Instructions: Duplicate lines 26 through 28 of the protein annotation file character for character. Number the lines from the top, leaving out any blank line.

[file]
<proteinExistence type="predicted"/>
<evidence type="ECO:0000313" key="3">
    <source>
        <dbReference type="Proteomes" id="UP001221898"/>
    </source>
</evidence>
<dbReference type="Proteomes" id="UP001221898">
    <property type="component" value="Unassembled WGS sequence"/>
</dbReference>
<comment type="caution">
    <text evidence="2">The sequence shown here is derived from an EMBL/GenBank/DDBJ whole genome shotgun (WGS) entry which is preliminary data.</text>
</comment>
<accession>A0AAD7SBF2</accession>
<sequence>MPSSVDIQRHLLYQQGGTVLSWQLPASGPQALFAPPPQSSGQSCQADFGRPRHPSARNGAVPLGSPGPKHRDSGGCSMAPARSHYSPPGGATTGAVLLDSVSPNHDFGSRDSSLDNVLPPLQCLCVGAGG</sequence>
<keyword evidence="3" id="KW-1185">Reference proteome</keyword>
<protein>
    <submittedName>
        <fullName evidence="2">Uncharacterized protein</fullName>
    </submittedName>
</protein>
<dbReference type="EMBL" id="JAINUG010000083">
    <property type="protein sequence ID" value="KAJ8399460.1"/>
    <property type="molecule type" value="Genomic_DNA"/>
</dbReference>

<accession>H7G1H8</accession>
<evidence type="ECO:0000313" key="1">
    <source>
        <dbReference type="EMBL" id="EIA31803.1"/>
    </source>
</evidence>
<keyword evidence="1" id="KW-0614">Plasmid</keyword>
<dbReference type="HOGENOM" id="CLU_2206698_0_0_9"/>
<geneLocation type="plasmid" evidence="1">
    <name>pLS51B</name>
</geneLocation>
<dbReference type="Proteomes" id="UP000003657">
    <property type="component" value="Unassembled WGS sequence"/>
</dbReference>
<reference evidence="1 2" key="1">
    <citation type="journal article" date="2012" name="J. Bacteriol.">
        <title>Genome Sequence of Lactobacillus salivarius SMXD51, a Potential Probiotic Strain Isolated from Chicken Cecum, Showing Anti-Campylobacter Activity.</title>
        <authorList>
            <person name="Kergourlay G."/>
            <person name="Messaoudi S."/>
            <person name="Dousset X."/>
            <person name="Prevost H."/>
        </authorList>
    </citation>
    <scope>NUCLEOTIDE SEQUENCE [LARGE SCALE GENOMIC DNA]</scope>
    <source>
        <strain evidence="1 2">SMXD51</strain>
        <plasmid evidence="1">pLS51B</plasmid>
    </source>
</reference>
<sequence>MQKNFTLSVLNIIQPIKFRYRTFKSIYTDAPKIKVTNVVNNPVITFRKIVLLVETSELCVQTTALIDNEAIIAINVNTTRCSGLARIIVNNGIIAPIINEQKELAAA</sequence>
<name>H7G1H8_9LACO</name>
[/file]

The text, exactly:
<evidence type="ECO:0000313" key="1">
    <source>
        <dbReference type="EMBL" id="EIA31803.1"/>